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The most employers Essay

Custom Student Mr. Teacher ENG 1001-04 1 October 2017

The most employers

The Greg’s were better than most employers of their time as they were good to their workers. They knew that if they were good to their workers, they would get a better quality of work from them. If their workers were healthy and happy the Greg’s knew they would work faster making more of a profit for them. With their workers being happy there was no chance of a strike which meant their profit was always increasing. The Greg’s were better employers than most because of how they ran their mill compared to other employers.

All mills needed children to work as there was a shortage of workers and children had small, nimble fingers which were needed in the mill. The pauper apprentices at Styal were provided with an apprentice house which had a superintendent and his wife to look after them. Unlike other mills where the pauper apprentices sometimes had to sleep on the mill floor or very nearby the mill owner. The apprentice house split up the girls and boys dormitories where there were two to a bed. Other mills which housed apprentices didn’t split the girls and boys up and they didn’t provide anyone to look after them.

The pauper apprentices at the Greg’s all received an education which took place on a Sunday. The other mills didn’t provide any sort of education for any of the pauper apprentices. The pauper apprentices at Styal never had any spare time. In the time that they were not working or in school they done chores. The boys would help with the gardening and looking after the allotments while the girls made clothes and cleaned the apprentice house. The Greg’s made sure all their pauper apprentices were healthy by providing a doctor who gave them regular health checks.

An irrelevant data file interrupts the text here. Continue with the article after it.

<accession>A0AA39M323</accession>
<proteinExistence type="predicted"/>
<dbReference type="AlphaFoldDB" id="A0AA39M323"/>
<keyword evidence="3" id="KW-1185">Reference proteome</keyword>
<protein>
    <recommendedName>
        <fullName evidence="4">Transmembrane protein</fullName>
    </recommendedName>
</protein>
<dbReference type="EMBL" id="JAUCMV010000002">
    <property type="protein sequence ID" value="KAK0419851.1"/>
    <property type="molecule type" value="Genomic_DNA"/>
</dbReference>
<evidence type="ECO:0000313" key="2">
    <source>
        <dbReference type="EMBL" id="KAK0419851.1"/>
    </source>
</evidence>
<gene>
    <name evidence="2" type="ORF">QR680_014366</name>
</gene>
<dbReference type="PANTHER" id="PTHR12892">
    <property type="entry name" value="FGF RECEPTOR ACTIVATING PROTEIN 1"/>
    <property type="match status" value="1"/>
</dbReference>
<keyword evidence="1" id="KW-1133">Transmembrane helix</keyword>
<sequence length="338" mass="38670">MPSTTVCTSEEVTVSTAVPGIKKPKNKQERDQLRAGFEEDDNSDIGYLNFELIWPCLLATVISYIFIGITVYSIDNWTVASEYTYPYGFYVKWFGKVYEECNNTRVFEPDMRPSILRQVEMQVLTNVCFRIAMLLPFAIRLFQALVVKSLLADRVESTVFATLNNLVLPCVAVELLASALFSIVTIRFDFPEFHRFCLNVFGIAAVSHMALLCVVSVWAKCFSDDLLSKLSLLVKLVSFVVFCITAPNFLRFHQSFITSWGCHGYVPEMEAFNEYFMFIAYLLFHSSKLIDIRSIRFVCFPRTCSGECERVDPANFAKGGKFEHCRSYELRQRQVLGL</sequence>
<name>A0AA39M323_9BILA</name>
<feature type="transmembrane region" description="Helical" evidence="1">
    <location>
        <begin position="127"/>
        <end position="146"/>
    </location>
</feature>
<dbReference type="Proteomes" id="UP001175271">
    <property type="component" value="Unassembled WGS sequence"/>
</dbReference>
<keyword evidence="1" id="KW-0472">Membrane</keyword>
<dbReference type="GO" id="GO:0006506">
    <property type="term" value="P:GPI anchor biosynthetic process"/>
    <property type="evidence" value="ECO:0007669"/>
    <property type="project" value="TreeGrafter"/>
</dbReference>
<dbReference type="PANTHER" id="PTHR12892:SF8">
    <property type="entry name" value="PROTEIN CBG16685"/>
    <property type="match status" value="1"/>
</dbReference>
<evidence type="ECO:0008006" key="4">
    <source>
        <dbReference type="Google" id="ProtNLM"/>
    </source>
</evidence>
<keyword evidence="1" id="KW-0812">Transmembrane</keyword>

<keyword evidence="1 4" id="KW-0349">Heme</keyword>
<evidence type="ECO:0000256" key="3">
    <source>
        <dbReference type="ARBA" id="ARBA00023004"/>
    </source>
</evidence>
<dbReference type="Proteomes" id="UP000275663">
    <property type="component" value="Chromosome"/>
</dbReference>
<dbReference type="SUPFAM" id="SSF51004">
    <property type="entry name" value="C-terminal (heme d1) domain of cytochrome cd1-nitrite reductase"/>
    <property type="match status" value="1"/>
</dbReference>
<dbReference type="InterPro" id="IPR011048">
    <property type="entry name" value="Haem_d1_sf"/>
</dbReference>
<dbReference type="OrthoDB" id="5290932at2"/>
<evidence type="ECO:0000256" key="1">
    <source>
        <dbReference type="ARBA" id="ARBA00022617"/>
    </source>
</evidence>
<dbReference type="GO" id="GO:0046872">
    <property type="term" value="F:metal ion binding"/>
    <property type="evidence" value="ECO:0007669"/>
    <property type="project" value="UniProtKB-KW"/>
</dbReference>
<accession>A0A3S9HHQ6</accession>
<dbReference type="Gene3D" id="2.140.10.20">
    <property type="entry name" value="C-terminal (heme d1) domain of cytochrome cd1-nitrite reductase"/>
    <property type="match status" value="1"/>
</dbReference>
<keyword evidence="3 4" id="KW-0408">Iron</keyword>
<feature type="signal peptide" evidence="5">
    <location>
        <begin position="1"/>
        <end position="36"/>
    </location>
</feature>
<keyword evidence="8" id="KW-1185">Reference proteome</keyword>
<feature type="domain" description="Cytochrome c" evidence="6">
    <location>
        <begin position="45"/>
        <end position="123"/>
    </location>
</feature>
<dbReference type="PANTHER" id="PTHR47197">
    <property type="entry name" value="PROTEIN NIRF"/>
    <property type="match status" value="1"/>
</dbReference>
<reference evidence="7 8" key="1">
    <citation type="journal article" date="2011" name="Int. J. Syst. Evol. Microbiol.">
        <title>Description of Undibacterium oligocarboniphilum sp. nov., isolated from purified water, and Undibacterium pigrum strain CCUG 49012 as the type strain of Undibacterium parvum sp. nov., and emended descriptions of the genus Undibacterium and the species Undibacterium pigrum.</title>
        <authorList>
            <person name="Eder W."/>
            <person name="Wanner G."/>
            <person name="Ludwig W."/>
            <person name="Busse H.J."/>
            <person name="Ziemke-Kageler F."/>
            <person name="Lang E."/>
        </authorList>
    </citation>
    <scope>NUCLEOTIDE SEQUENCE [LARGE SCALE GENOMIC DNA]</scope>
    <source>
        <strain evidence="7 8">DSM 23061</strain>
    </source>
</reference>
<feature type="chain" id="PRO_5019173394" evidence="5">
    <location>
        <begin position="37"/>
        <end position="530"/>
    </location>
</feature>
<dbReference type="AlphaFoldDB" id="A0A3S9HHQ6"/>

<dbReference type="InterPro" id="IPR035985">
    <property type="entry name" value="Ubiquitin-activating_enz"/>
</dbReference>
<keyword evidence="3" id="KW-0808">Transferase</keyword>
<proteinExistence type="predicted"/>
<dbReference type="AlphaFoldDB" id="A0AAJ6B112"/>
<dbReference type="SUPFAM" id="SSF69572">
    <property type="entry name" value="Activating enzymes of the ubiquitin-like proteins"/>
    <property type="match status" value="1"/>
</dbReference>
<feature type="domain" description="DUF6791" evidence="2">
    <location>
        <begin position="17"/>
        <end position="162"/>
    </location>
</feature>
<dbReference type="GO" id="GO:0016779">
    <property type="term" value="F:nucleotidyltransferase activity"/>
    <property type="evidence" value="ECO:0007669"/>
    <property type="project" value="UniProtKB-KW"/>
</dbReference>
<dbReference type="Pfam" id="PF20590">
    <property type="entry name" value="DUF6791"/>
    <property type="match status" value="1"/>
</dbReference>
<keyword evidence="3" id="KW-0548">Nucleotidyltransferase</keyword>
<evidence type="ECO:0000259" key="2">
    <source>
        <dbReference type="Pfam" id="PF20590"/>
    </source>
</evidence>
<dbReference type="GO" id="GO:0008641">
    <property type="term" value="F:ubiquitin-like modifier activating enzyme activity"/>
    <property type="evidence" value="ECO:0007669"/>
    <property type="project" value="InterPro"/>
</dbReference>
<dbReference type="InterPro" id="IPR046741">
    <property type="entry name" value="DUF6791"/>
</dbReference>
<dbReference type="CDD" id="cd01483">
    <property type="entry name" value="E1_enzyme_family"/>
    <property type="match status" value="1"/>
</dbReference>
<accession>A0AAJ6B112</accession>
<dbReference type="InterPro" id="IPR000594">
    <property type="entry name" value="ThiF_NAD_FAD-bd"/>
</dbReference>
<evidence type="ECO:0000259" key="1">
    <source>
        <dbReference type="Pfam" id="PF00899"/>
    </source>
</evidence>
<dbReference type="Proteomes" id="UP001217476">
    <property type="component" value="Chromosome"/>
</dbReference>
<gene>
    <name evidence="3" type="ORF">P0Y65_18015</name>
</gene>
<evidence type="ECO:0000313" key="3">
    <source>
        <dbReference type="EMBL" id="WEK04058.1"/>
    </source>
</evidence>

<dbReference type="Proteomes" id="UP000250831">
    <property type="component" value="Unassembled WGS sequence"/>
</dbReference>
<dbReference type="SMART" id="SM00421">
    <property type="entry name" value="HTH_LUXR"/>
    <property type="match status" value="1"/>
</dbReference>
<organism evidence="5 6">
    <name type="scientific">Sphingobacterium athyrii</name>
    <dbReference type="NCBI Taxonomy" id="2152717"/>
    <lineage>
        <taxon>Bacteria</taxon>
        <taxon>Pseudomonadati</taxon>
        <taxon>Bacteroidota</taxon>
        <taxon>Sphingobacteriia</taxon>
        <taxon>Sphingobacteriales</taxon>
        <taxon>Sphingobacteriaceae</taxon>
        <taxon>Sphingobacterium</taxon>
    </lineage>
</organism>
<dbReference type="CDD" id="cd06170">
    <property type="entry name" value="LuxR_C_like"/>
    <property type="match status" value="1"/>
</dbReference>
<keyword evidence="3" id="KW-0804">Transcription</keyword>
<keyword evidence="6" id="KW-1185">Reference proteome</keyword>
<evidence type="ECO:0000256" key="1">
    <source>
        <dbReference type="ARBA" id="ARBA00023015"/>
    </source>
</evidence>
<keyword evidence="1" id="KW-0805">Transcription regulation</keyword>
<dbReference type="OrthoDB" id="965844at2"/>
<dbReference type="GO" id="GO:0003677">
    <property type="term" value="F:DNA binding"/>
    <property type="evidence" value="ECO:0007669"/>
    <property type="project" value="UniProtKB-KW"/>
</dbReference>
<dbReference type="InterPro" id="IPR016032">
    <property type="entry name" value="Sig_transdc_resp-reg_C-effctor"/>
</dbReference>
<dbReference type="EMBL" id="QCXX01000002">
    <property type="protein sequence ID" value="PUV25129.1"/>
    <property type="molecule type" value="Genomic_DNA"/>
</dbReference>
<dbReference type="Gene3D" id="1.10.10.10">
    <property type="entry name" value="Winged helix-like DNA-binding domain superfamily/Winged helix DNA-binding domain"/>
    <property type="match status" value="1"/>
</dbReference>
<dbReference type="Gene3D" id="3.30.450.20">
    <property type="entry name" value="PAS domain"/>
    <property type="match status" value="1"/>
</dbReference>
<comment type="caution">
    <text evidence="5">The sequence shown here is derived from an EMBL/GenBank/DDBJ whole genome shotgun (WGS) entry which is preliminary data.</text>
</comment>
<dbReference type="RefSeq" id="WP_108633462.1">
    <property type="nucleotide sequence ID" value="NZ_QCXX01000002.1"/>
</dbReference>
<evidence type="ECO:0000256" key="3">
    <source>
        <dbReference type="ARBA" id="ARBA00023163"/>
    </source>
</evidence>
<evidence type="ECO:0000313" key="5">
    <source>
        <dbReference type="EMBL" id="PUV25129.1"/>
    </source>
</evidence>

This was unlike all other mills. The Greg’s also fed and clothed their pauper apprentices. Every Sunday they were given a change of shirt. Every day they were given 3 main meals and bread for supper. The meals consisted of porridge, home grown vegetables and meat which was usually bacon. The Greg’s also white washed the apprentice house every 6 months and aired the rooms daily. In other mills the children were badly treated. They used the shift system where one shift of children was working while another was sleeping and vice versa.

The children were given board and lodgings in return for signing an indenture saying they would remain at that mill until they turned 18. The punishments that the Greg’s used were not as harsh as what other employers used. The punishments used for the children by the Greg’s were solitary confinement for the children who ran away; they also threatened the girls with cutting their hair off. Fines were the most common punishment with children as they had to work extra hours for free to pay off the fines. For the adults the punishments would be fines or in extreme cases adults may be sacked.

The Greg’s never used physical punishments. In other mills employers were harsher with punishments. To punish children many employers beat them, put weights on their ears and hung them by their belts from the rafters on the ceiling over the machines. Adults were not allowed to leave the room without permission, talk, sing or whistle. These would be punished with fines. The mills were very dangerous and unhealthy places. Many people went deaf in the mills due to the noisy vibrations from the machinery. Deformities were common due to all the bending over the machines.

The Greg’s prevented many accidents by turning off the machines when the children went scavenging underneath. In the other mills the machines were kept on when the children went scavenging causing accidents especially if the children fell asleep underneath the machines. Machines were unguarded which meant the workers could get caught in the machines. In 1833 the Greg’s fenced in their machines preventing more accidents. The Greg’s claimed to only have had one accident involving machinery in an interview in 1833 with the superintendents which looked after the apprentices.

The children at Quarry Bank Mill were well looked after. On their days off the apprentices were made to go to school by the Greg’s, the children whose parents worked for the Greg’s could also get an education if their parents wanted them to, so all the children got the chance of an education. The boys were taught reading, writing and basic arithmetic whilst the girls were taught reading and writing. This was unlike the other mills of this time who only wanted the children to be able to do their jobs. They didn’t care whether or not they could read or write.

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  • University/College: University of California

  • Type of paper: Thesis/Dissertation Chapter

  • Date: 1 October 2017

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